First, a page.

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How Agile Architects Lead

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How Agile Architects Lead

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Lisa, Vin, and Derek in their comments on Agile, Architects, and Programs were concerned about how an architect might lead the test architecture work. They have good reason to be concerned. I hadn’t expressed how I see architecture working in an agile program, and they haven’t been to my talks, where I have discussed it. This mind meld stuff doesn’t work yet in blogging. Sorry, folks. I’ll try to be more specific.

I am not talking about an external architect, who leads from an ivory tower and does not get his or her hands dirty. Read my most recent Gantthead.com column, Agile Architecture and Program Myths. External architects do not add value to an agile project or an agile program. Derek, while I agree with you in principle, have you worked on a complex product or system with a few hundred people? If you have and you have not had architects to guide the development, how did you succeed? I’m talking about guidance, not policing. I suspect we agree more than we disagree, but I’ll leave that decision to you.

First, the architect is responsible for the business value of the architecture, not for telling people what to do. An architect can do this in many ways:

  1. Balancing the short-term goals with the overall system integrity, risk, expediency, technical debt, anything else that you would trade off short term goals against.
  2. The ability to sustain development against technical debt. For test systems, this is the age-old problem of testing vs. automating the tests and how you automate the tests. I’m a huge fan of automate enough and refactor your way into what you need, because you may not know what you need until you see how the system under development evolves.
  3. Writing acceptance criteria for system qualities and quality scenarios.
  4. Leading the definition of how a complex system is structured, organized, and implemented. Landing zones can help guide this effort.
  5. Working with the team in a hands-on way. No seagull architects. No PowerPoint architects. No prophets. No police. Agile architects develop code and develop tests.
  6. Architects work with the entire project team, not just the challenging or interesting parts. In fact, if there are rote parts or boring parts, maybe that’s where the architect is needed most to automate something so humans don’t have to do it. In my workshops and in my executive briefings, I tell managers they should put their most talented people, aka architects, on the things that prevent them from easily moving to agile. For complex programs, those are most often the build system and test automation. I suggest they use the architects for several iterations to make significant progress on those problems, and get to some version of done.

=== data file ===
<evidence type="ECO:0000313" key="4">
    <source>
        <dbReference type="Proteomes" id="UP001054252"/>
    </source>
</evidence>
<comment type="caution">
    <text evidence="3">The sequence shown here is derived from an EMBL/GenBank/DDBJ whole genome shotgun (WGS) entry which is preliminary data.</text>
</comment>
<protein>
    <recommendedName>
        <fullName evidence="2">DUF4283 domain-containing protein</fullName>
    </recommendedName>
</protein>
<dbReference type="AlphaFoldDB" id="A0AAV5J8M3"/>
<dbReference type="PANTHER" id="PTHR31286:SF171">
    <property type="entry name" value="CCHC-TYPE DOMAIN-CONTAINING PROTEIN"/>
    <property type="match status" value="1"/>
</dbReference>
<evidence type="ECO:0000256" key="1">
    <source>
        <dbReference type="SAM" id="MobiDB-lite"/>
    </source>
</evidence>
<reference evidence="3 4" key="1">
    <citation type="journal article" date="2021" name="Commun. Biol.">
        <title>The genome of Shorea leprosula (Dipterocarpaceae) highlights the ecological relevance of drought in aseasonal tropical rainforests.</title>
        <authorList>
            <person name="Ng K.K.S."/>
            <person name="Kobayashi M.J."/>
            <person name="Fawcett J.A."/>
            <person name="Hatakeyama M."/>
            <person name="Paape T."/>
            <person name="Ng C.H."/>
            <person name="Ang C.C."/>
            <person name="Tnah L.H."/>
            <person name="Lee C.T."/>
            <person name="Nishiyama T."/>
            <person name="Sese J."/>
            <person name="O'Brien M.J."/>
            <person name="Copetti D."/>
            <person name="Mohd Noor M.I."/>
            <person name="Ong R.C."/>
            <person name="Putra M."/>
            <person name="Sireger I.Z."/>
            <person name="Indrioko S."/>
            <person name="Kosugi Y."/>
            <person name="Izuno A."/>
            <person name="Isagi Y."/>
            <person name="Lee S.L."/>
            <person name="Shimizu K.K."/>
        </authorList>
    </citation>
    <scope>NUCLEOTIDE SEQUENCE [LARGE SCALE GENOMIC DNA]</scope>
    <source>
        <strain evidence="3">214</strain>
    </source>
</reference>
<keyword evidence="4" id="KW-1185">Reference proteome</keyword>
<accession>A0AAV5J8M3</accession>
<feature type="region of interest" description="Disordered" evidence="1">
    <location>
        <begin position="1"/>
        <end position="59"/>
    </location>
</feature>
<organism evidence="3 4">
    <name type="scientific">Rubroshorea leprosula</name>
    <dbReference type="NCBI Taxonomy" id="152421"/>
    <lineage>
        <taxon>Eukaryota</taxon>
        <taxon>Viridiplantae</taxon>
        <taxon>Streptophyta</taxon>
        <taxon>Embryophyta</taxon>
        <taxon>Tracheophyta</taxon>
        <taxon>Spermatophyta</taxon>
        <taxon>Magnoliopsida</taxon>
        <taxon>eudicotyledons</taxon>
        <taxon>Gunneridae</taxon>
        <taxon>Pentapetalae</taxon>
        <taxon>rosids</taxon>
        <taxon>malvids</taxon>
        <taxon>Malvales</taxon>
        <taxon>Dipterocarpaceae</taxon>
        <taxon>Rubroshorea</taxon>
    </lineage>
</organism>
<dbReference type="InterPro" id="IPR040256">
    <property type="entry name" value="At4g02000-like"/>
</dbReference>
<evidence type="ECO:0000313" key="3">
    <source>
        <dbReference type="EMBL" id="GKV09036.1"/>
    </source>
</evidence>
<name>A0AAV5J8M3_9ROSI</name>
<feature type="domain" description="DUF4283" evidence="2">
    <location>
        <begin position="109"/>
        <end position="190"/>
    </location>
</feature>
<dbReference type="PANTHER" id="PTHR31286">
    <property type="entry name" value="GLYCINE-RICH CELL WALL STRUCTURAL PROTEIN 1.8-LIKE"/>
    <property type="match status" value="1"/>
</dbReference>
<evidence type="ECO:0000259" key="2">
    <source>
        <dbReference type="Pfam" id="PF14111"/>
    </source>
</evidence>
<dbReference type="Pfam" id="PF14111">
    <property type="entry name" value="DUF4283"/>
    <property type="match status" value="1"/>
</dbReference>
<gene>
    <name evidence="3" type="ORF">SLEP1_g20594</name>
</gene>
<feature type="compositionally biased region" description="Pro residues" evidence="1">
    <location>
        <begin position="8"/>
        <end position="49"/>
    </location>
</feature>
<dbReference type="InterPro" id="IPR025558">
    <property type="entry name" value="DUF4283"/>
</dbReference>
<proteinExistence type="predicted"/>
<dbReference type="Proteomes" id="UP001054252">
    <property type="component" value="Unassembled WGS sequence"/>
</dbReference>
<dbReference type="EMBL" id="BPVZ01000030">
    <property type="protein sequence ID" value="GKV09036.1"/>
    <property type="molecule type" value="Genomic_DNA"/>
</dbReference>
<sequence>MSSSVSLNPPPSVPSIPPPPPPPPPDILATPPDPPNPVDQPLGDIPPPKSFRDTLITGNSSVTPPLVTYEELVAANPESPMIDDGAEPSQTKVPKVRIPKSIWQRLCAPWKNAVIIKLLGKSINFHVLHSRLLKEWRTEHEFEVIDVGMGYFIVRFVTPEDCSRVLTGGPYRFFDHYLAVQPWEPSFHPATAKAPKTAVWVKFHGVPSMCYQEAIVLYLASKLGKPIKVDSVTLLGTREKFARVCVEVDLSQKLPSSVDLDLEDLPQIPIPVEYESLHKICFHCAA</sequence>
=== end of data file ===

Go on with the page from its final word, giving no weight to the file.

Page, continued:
There’s a reason I don’t call a program architect a “chief” architect. I don’t want to have the notion of hierarchy. I firmly believe that the architect is beholden to the program, to the business results, not to the organization’s hierarchy. That’s somewhat naive on my part, but using the word “chief” reinforces the hierarchy.

Architects lead by doing. Sometimes they do the hard work to pay down technical debt that’s been accumulating for years. Sometimes they do the hard work of seeing how the features are evolving into an eventual framework, or two or three. And, when you have 200 or 300 or 400 people on a program, all over the world, working in 2-week iterations, I still think you need people who are exploring just ahead of feature teams, so that the feature teams are free to develop features. I hope some of you agree with me.

There is a difference between agile on small projects of 1-3 teams and agile of 4-8 teams, and agile of 9 teams and more. Part of it is the communication paths. See my post of Why Team Size Matters for the issue of communication paths. Part of it is that coordinating the design and architecture among very large programs is a non-trivial task. It’s partly managerial in nature. It’s partly technical in nature. It’s not a problem that can be solved with hierarchy and maintain agility. And it is a difficult problem to solve. If you have solved it in your organization, I would love to hear from you.

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Published at DZone with permission of Johanna Rothman, DZone MVB. See the original article here.

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